Leather Coral Care

Leather Coral Care

When I started my first saltwater tank, I was overwhelmed trying to pick out my first corals. There are so many varieties to choose from, all with different needs and challenges. Then I found leather corals. Leather coral care is pretty easy which makes these popular beginner corals, especially since they come in many different shapes, colors, and sizes. All you need is some good light, good water quality, and a decent amount of space, and you can easily grow some beautiful leather corals of your own.

Leather Coral Feeding

One of the reasons leather coral care is so easy is that they don’t often require intentional feeding. Leather corals are photosynthetic, meaning they are able to derive the nutrients they need from light. They do this by using marine algae called zooxanthellae which are often contained inside their bodies. Because of this, leather corals can often thrive off good lighting alone, and several enthusiasts won’t bother feeding their corals at all.

If, however, your coral seems to be struggling or isn’t getting enough light, you can spot feed it. Leather corals have polyps that are supported on stems with eight tentacles on each polyp. Leathers and all other soft corals are actually classified as Octocorals because of these eight-tentacled polyps.

Leather corals use these tentacles to grab microplankton and zooplankton out of the water for additional nutrients. If you think your leather coral needs to be fed, you can spot-feed it by using a syringe to deposit a mixture of this plankton right next to your coral’s polyps.

Leather Coral Lighting

Since leather corals get most of the nutrients they need from light, it’s important to provide them with a strong light source. However, one of the things that make leather coral care so easy is that they aren’t really picky about most of their living conditions, including light. Moderate to bright lighting is ideal for these corals, but they can usually still do well in low lighting.

If, however, you place them in low light or shadows, you will need to be more vigilant about spot feeding to make sure they’re still getting the nutrients they need. Another thing to keep in mind is that leather corals tend to have better coloration and grow faster in strong light, so they may not look as good or grow much in dim lighting or shadowed areas.

Leather Coral Water Flow

Good water flow is an important aspect of leather coral care. Too much current can cause these corals to retract their polyps and not grow and spread as they should. Too little current, though, can make it harder for them to shed, which they need to do to stay healthy.

Leather corals shed about once a month by developing a slimy film on their surface. When this happens, they usually retract their polyps, giving them a smooth appearance. Shedding allows them to get rid of algae and other irritants that may have begun to accumulate on their surface. This process usually takes a few days, during which time the coral may seem to be shrunken or unhealthy. This shouldn’t be a concern, though, since leather corals generally re-open even larger and healthier than before once their film is shed. Good water flow will help remove this film, so this process will go faster if your coral is placed in a moderate current.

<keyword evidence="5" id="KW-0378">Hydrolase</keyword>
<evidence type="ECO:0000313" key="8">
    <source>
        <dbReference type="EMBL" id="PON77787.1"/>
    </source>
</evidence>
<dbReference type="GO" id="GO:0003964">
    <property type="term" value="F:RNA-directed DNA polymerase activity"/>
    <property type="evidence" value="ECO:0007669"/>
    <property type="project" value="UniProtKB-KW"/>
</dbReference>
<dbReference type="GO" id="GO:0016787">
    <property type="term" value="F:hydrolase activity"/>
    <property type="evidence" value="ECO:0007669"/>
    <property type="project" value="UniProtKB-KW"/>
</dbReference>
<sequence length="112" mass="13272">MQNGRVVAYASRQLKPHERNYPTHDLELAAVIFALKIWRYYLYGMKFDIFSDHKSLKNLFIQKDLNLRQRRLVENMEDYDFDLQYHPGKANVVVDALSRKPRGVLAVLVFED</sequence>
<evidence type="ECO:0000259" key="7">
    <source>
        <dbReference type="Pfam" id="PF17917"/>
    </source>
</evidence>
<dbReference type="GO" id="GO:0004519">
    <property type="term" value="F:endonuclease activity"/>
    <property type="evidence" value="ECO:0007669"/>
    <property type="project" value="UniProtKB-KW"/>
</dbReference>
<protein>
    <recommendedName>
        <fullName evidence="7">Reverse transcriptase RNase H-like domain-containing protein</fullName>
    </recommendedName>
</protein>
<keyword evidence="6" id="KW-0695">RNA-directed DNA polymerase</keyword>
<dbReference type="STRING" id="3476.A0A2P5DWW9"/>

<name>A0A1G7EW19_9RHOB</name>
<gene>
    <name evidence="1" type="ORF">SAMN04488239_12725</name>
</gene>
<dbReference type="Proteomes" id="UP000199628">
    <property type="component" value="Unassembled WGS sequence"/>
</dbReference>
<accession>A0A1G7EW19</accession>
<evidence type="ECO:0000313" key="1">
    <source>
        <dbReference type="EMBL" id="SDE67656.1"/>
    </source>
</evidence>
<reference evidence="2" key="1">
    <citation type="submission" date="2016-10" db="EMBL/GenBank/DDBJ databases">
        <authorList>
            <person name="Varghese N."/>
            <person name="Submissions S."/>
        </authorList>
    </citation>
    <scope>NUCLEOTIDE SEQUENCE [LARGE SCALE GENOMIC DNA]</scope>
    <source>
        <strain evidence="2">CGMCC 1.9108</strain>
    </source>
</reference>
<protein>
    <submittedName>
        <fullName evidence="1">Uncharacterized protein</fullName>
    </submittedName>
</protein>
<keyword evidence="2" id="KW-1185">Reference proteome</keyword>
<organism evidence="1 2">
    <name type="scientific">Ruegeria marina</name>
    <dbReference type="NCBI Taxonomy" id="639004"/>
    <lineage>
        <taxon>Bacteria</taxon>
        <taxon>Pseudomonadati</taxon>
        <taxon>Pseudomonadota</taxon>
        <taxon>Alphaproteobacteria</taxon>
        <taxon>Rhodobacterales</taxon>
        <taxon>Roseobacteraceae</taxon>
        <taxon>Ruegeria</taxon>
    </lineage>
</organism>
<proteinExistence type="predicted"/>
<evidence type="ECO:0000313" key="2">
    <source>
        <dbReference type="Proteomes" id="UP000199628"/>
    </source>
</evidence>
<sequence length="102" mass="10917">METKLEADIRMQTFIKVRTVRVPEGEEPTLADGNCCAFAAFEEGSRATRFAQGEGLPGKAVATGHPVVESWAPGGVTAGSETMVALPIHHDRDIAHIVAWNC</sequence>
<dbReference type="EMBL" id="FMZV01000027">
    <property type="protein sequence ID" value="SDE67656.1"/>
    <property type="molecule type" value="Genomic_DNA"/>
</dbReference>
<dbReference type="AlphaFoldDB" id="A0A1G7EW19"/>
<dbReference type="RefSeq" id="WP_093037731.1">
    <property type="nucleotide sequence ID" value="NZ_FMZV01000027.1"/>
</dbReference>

Leather Coral Placement

Due to their low-maintenance requirements, leather corals can be placed just about anywhere in a tank. You will want to be sure they have good light and a moderate current around them for best health, coloration, and growth.

Corals, in general, can be aggressive when it comes to trying to claim space for themselves. Leather corals are some of the least aggressive coral species as they don’t have stingers or other ways of directly assaulting their neighbors. They do give off chemicals that can be toxic to other corals, but frequent water changes and the occasional use of activated carbon should manage this easily.

Since leather corals aren’t actively aggressive, they can be placed near each other or other corals. You still shouldn’t place them too close, though, as leather corals will need room to grow and spread out. Most of these corals can grow fairly large in good conditions and will need to be fragged to control their size or given a lot of room to grow without running into or overshadowing other corals.

Leather Coral Growth Rate

On the whole, leather corals tend to grow fairly quickly compared to other corals. However, the term “leather coral” includes several types of soft corals like finger leathers, toadstool leathers, and cabbage leathers. Each type of leather coral has a different look, structure, shape, and growth rate. Growth will also be influenced by things like water flow and lighting levels. Also, leather corals are less likely to grow if they have moved around a lot or are competing with other corals for survival and reef space.

Having said that, most leather corals will double in size every 3 – 6 months in good condition. When your corals get too big, you can easily frag them to reduce their size. Fragging simply means using a sterile knife or pair of scissors to cut off a piece of coral, then gluing or tying that piece onto a new plug or chunk of rock. Coral fragments can be sold, given away, or moved to another part of the tank. It generally takes about a month for a leather coral to heal from the shock of being fragged.

Final Thoughts

Leather coral care is pretty simple and straightforward which is one of the reasons these types of corals are so popular for beginners and long-time hobbyists alike. With some good lighting, strategic placement, occasional feeding, and good water flow, you can have leather corals in a variety of shapes, sizes, and colors growing and flourishing in your tank in no time.

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